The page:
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Brunch Bill Moves To N.C. House

By Jessica Maurer, posted Jun 7, 2017
Brunch at The Basics. Mary Long, owner of The Basics, said the 'Brunch Bill' is a 'win-win situation' for the state and business owners. (Photo courtesy of The Basics)
The somewhat controversial N.C. Senate Bill 155, also known as the “Brunch Bill,” was passed by the state Senate last Thursday, with a vote of 32-13.
 
The bill would allow cities and counties to decide whether to allow local restaurants, bars and hotels to serve alcohol as early as 10 a.m. Sundays. Alcoholic Beverage Control stores would remain closed on Sundays.
 
"This is a pure local option," sponsor Sen. Rick Gunn, R-Alamance, told the Senate Rules Committee. "We will join 47 other states in allowing some form of alcohol sales before noon."
 
The bill, supported by the N.C. Restaurant and Lodging Association, also includes provisions to allow distilleries to sell their products to those touring their facilities and permit liquor tastings at off-site events.
 
The organization released this statement regarding the bill:
 
“This brunch bill will allow our North Carolina restaurants and hotels to meet their guest’s needs. With 55 million visitors to our state every year, this bill will be good for tourism and hospitality.”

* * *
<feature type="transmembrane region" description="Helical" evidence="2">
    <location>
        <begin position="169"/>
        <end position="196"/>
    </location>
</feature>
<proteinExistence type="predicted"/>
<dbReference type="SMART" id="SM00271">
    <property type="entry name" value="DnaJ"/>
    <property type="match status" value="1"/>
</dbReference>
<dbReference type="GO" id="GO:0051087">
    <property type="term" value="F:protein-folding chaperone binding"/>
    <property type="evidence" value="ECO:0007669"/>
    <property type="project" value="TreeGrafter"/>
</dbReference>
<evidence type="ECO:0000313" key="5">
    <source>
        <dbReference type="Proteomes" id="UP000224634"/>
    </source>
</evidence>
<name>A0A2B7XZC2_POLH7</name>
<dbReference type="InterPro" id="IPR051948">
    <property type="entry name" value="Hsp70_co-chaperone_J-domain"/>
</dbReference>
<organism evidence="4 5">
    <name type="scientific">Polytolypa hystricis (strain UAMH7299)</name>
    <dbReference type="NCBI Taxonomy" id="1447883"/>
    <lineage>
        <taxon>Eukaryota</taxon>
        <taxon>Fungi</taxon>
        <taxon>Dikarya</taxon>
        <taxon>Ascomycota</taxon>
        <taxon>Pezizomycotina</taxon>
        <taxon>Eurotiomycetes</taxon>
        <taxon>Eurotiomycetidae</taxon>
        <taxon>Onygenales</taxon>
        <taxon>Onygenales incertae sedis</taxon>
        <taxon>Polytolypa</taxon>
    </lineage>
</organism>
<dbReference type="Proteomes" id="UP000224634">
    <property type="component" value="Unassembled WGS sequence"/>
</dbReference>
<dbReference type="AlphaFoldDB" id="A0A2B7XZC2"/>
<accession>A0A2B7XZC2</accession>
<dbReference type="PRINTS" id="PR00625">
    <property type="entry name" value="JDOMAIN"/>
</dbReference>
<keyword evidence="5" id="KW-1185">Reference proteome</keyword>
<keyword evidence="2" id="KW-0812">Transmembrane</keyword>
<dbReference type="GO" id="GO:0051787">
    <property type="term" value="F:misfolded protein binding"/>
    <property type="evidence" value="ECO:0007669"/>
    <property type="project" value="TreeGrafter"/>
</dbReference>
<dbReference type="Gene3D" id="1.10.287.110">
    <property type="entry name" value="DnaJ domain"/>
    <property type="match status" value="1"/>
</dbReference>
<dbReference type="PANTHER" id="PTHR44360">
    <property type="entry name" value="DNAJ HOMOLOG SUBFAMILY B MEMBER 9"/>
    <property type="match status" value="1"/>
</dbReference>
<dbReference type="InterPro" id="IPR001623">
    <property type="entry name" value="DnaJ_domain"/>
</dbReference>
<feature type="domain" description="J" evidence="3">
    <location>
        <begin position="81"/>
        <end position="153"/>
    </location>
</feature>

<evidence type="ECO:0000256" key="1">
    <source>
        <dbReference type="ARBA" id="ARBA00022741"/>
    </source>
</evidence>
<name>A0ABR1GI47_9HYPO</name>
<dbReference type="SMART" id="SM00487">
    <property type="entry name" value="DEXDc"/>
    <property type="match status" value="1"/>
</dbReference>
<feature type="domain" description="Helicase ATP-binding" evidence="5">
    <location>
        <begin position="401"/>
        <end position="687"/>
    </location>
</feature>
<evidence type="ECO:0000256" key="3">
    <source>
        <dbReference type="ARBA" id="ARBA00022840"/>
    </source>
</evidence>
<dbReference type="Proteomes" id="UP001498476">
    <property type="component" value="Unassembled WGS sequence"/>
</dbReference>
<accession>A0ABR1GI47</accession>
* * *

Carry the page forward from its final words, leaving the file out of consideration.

The legislation is also supported by Sen. Michael Lee, R-New Hanover, a sponsor of the bill. 
 
“This legislation allows our N.C. distilleries and strong hospitality and tourism industry in N.C. to grow while continuing to balance the ABC Commission’s role in the sale of alcohol,” Lee said.
 
He declined to comment on the timeline for potential passage of the bill by the N.C. House, as well as what the response has been from his New Hanover County constituents.
 
Mary Long, owner of The Basics, a popular brunch destination located in downtown’s Cotton Exchange, is also in favor of the bill.
 
“It seems like a win-win situation for both business owners and the state as it will result in increased revenue for both,” Long said. “It’s difficult to see where the controversy lies.”
 
Critics have said they fear the measure might lead to an increase in drunk driving.
 
The bill would have to be passed by the state House and signed into law before it would be up for consideration at the local level.
 
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